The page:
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Apr-17-2011 17:56printcomments

Easter Week Memo: Religion Ignites Inner Spirit to Stride Anew

What does our facial dashboard say for today?

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(SALEM, Ore.) - Mankind looks toward religion as a source of spiritual uplift. We feel incomplete, inadequate, lacking of a full-fledged understanding of ourselves and the forces around us.

We thus turn to theology as a means of worship.

Religion, like nationalistic custom, has both a history and a tradition. Events unfold through the ages which bring forth pressures to bear for and against a given faith. Those who face ridicule and persecution solidify their strength, using a common value-system which build on these traditions.

Ethical precepts give birth to a set of standards: That which is right or righteous and that which fails such testing.

In those religions of the Judeo-Christian World, the vitality of following the ethical system became paramount. Thus, failure to do so constituted sin. Various penalties, some of them quite severe, awaited the wrong-doer who dared to defy these ethics.

In one sense, religion picks up where the law leaves off. The quest for morality stresses discrete behavior. The need for legal code prescribes proper behavior for what would otherwise be seen as a public danger. Ethics tends more toward personal behavior and the inner self.

The popular maxims of "Love thy neighbor" and "Do unto others" are founded on the belief that man otherwise will fall to the temptation to be utterly selfish. History suggests this is a valid premise.

Most of those acts now perceived as historic evils--such as feudalism, imperialism, plunder and slavery--all are based on the lust to exploit rather than to love one's neighbor.

The Ten Commandments, for example, involve respect of others and their property. Respect for the Lord goes atop that pinnacle of faith. This is then followed by respect for parents, neighbors, their personal property, their sacred lives, and the sanctity of a stable marriage.

Parents are sure to adcocate to "honor thy father and mother" from a subjective viewpoint. Such honor is not accorded as iron-clad law but rather in a climate that acts to encourage mutual respect. Children are not mere pawns.

Words of themselves do not ignite. They need to be backed up securely in visible practice.

Training is that elusive key. Orienting our children to be considerate of others is the starting point. Empathy is thus learned and replicated. Foresight is sought after as well.

De-emphasizing serving the ego emerges as Goal #1.

Once this is achieved, other elements are within reach. Honesty to others and to oneself remains a challenge worth pursuing. Subjugation of others to your own desires then becomes a dead-end to progress.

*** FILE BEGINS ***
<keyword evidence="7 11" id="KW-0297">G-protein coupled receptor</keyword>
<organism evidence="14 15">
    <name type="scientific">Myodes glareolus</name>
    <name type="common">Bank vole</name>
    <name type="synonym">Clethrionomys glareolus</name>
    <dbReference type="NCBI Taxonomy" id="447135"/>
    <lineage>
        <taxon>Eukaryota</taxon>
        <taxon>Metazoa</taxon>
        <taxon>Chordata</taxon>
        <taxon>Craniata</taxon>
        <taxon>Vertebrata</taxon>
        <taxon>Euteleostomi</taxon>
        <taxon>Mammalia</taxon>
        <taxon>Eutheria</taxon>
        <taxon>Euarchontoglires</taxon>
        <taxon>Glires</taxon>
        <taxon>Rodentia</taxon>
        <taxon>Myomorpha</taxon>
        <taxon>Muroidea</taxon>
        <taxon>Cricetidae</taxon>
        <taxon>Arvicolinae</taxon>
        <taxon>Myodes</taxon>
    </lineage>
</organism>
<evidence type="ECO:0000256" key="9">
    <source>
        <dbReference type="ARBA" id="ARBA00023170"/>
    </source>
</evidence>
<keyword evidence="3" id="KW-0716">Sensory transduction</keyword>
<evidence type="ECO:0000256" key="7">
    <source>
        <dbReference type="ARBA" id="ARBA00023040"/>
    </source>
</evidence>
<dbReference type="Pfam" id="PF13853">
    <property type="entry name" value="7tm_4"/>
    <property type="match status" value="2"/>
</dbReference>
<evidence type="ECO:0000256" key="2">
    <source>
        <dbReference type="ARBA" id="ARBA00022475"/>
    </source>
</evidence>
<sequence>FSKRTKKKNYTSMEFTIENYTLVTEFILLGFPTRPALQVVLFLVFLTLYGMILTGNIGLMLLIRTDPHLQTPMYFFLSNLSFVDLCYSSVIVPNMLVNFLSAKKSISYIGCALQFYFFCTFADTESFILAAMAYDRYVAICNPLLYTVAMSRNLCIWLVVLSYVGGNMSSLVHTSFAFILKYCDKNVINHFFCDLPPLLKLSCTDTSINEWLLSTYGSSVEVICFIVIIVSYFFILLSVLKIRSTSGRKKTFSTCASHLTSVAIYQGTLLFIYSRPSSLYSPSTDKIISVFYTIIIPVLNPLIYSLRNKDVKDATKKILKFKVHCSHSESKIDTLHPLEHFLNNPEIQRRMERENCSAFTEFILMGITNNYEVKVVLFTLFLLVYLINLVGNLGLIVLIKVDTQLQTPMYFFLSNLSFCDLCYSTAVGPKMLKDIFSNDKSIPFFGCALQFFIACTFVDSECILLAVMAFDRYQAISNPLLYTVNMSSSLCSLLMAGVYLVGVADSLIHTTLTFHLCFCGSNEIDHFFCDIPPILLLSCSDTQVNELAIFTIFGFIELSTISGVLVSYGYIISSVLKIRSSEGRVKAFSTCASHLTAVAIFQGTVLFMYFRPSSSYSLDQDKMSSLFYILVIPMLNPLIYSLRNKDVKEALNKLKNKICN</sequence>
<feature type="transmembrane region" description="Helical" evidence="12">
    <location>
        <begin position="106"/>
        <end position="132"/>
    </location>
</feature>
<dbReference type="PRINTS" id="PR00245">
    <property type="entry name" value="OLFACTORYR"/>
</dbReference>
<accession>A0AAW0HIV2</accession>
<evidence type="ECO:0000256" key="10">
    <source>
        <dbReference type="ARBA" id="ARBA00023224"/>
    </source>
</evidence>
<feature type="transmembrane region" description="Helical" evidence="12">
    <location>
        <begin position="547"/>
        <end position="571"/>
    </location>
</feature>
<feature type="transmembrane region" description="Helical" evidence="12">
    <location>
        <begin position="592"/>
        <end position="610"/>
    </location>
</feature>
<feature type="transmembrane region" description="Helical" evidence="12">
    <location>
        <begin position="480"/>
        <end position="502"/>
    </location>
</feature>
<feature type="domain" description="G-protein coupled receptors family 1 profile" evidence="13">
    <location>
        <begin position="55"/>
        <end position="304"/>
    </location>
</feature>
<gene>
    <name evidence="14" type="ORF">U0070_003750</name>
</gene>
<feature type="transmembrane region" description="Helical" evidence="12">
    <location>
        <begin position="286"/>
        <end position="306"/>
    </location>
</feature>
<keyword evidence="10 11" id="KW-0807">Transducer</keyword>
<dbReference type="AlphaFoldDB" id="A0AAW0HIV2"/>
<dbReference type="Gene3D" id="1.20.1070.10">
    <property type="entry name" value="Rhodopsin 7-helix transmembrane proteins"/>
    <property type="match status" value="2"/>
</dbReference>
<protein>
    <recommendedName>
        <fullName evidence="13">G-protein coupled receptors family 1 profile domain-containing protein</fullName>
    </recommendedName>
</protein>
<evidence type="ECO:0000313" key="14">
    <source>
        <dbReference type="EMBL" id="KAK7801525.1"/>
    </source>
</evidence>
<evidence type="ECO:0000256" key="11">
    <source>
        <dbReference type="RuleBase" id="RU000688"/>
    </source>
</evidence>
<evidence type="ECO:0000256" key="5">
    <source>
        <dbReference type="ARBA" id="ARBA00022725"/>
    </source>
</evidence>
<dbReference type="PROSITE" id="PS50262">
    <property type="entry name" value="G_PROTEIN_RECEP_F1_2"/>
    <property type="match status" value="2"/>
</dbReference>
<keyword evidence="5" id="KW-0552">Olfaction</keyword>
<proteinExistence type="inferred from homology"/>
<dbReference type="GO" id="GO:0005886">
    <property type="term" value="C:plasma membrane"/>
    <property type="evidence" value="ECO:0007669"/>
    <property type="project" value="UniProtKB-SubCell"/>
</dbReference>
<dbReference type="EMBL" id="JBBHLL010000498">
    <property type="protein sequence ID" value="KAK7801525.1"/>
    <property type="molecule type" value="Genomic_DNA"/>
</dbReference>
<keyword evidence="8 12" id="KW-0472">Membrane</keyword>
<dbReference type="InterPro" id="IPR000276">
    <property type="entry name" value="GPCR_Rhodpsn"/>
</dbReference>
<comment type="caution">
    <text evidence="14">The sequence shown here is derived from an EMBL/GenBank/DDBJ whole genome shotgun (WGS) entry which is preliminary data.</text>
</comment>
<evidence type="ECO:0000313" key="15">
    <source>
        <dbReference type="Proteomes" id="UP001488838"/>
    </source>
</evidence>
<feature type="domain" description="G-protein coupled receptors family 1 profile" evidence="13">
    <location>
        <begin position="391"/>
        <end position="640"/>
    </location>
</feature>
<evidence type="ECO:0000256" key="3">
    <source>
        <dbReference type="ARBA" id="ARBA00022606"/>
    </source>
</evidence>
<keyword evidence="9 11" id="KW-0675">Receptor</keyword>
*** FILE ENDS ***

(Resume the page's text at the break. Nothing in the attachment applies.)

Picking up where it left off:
The eternal pitfall in faith is in usurping God's would-be job description. Judgement Day is to ours to assign. We must distance ourselves from being in constant judgement of our fellow creatures.

The diety provided us a mouth to indicate our choice of our future destination. We can point our lips upward and elicit a smile, in the direction of Heaven. Or we can choose to cry and frown, with lips pursed downward toward Hell.

What does our facial dashboard say for today?

_________________________________ Community Writer Barry Lee Coyne brings to our readers stories from his combined career of journalism and gerontology, and explains that these paths shaped his values. Lee Coyne once worked for The Civil Service Leader in NY State and covered the Legislature. He has also done features on mediation and arbitration, and believes in healthy skepticism. This writer-therapist often views the world as the masks of comedy and tragedy placed upon the scales of justice. For him, optimism inevitably wins. "Lyrical Lee" has traveled to 30 nations aboard and was once a press intern at the UN. His first published article was in The NY Daily News in '59, dealing with the need for integrity in public office.

He also launched the nation's first tele-conference on health education for shut-ins, created the Eldermentors project in VA to pair retirees with immigrant students needing role models, and was the main catalyst behind CCTV's "Public Public" panel show here in Salem. Lee received his BA in International Relations and an MSW in community organization. He currently serves as a member of Salem's Library Advisory Board. To send Lee an email, please write to this address:

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